Endometriosis - rectus abdominis

Case contributed by Dr Eid Kakish

Presentation

Previous cesarean section. Longstanding history of a growing lump in the lower anterior abdominal wall associated with cyclical abdominal pain and localized tenderness.

Patient Data

Age: 35 years
Gender: Female
Ultrasound

Transverse ultrasound images of the lower anterior abdominal wall show an irregular predominantly hypoechoic mass within the right rectus abdominis muscle, demonstrating minimal internal vascularity on color Doppler interrogation, with tiny intralesional cystic spaces.

There is an irregular heterogeneously enhancing soft-tissue lesion in the midline of the lower anterior abdominal wall, involving the linea alba and invading the rectus abdominis muscles, more to the right of the midline just proximal to the rectus abdominis origin at the pubic symphysis and tubercle. It demonstrates an isointense signal to the normal surrounding muscle on T2-weighted images, corresponding to a heterogenous bright signal on conventional and fat-suppressed T1-weighted images, consistent with intralesional hemorrhagic components, suggestive of ectopic endometrial tissue at the scar site of the previous cesarean section. It measures around 5.1 x 3.3 x 1.9 cm in length, width and thickness, respectively. No definite intraperitoneal or subcutaneous soft-tissue extension.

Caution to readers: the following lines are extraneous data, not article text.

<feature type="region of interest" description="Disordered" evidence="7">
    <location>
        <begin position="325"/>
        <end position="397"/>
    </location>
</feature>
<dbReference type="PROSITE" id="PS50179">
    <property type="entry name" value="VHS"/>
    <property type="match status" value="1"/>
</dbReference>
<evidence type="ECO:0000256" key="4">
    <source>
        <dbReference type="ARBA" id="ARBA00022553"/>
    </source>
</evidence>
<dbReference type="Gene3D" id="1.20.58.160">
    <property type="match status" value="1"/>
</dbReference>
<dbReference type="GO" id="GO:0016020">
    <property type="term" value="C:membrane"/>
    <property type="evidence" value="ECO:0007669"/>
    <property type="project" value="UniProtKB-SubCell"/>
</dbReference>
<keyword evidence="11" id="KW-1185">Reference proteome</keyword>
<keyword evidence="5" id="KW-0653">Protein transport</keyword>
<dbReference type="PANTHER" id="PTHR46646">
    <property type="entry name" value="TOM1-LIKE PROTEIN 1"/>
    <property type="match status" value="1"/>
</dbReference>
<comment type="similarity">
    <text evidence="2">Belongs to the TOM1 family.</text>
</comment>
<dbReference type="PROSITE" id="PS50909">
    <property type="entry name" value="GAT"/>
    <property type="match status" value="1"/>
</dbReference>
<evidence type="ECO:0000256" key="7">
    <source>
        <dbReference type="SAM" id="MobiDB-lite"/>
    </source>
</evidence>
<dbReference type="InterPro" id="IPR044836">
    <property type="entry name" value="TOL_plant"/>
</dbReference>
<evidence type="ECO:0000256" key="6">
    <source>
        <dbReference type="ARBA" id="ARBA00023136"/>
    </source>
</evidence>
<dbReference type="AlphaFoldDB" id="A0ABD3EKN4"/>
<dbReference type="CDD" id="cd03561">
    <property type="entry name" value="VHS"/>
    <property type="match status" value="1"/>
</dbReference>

Photo

Resected abdominal wall mass showing tiny hemorrhagic foci and chocolate colored cystic lesions with a faint white background. 

Pathology:

Gross description:

Serial sectioning shows fibrous tissue with hemorrhagic spots in the middle portion of the specimen. The margins are free from hemorrhagic spots. 

Microscopic description:

Fibroskeletal tissue with dilated endometrial glands and stroma. 

Conclusion:

Anterior abdominal wall mass, consistent with endometrioma. Clear resection margins.

Case Discussion

Pathologically proven cesarean section scar endometrioma with full-thickness involvement of the anterior abdominal wall muscles.

Scar endometriosis can be easily overlooked on routine cross-sectional imaging. A previous cesarean section scar is one of the most common locations of endometriosis beyond the ovaries and uterus. 

The most plausible pathophysiological explanation is endometrial stem cell implantation at the surgical bed during uterine surgery. 

Scar endometriomas may show similar imaging features to pelvic endometriotic tissue on MRI, with high signal on fat-suppressed T1W images, representing ectopic endometrial glands. 

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